5. I'm a big fan of mindful driving, eating and living, Prudence. That's not to say it all comes easily, or that I don't have work to do. But so far, learning to cut away distraction around me and be more present in where ever I'm at has been life changing.

    I can't help but wonder if people cling to cell phones and other distractions because they're bored, frustrated or otherwise unhappy with their lives. Pursuing our passions is a great remedy, IMHO. It would solve so many of the world's problems.

    Great post!

  6. I have a smartphone, but it's mostly so I can read blogs while I'm at work LOL. Oh, some of which are tech blogs that *help* me do my job, but are blocked! Texting or any handheld electronics use while driving is banned in my locality, but people still do it all the time. Drives me nuts (yes, short drive). Even when they're not doing something outright dangerous, they usually go slowwwww! Even with hands-free in my car, I rarely talk on the phone while driving. And texting during dinner? Sometimes my husband does it, but for the most part we don't. He is really bad about talking if someone calls, though. Ugh!

  7. Hi Prudence, using handheld devices while driving is illegal over here in Australia (so is smoking in a car with kids btw). People still do it unfortunately. Another behaviour which also has serious ramifications because of inattention is pedestrians either simply listening to their gadget of choice or texting etc and forgetting where they are. I've had more than one go to step out and cross the road in front of me as I'm driving sedately along. No harm done but lots of adrenaline flowing.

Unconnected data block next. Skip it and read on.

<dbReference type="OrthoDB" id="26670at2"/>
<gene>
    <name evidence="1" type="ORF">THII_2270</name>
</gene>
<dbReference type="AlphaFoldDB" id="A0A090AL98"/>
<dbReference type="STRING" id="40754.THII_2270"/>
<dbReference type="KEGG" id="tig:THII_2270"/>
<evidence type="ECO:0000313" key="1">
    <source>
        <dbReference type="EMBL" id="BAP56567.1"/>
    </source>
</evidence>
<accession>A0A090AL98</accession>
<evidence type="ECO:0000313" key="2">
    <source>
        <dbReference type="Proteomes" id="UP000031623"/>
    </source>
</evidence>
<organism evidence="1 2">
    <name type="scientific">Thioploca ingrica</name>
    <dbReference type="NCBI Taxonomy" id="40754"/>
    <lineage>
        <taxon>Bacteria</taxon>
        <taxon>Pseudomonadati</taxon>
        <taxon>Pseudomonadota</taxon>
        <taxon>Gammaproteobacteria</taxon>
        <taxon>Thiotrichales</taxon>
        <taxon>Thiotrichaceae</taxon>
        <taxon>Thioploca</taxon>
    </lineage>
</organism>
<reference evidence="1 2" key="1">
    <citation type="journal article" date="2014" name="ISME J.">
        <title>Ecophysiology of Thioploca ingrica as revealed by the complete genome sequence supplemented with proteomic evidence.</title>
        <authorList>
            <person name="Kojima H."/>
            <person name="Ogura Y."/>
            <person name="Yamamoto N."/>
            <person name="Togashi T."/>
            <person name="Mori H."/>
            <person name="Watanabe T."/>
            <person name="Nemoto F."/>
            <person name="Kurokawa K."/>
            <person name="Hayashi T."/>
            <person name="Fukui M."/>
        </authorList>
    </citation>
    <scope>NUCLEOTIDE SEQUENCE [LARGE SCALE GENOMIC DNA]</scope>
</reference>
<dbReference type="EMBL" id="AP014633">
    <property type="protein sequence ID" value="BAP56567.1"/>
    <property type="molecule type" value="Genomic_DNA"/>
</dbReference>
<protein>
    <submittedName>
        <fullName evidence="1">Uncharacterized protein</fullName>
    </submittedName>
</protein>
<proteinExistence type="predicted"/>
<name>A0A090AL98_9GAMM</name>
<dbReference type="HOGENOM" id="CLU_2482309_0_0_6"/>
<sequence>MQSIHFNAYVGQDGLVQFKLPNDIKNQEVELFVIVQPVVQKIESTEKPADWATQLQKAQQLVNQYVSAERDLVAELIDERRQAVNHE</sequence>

8. I believe the clinging to the phone in public is a cry for significance. I just wish folks would find another way to have that need met. Yep, pursuing the dream is a great way to feel fulfilled.

  9. Hi Margaret, yes, walkers not paying attention and stepping in front of cars is a bad survival strategy for them. I see that a lot here too. I sometimes stand in the way just to see the look on their faces when they walk into me.

  10. I'd love to post a comment, Prudence, but my movie's starting on my phone and I don't want to miss it. (Tee hee)

    Isn't is sad what the world's coming to? My husband doesn't think instant messenging is fast enough. Really? It's INSTANT.

    I do remember the days of the all important pager. Boy did those folks who had them think they were all that too. Too funny!

    Patricia Rickrode
    w/a Jansen Schmidt

  11. It may be just me, but I believe we've all become too accustomed to having it all. Want to know the weather report? Never mind waiting for the news or for the paper to arrive… Open your web browser. What! You have to wait for your computer to boot up? Oh, here, I pulled it up on my phone–you really should get a tablet.

    It's rather silly really. We're living our lives at breakneck speed, determined to not miss out on anything, yet we're losing so much because we can't keep track of it all and maintain the depth we used to have.


  12. The hard part is to accept that we can't have it all, we cannot experience it all, nor can we be it all in one lifetime. Accepting that some things will escape our notice is very freeing. That acceptance allowed me to cancel the cable. I can no longer watch television as it happens and all that entails. I'm actually enjoying the experience. 🙂

  13. I admit it. I have a smartphone and I use it a lot. It's a very useful tool, but it's just a tool. It's nothing compared to listening to my daughter tell me a story or my DH tell me about his day at work. Of course, sometimes tech interferes with being a part of life and, like you said, I get a sound thrashing from my conscience when that happens. Thanks for the reminder of what's really important.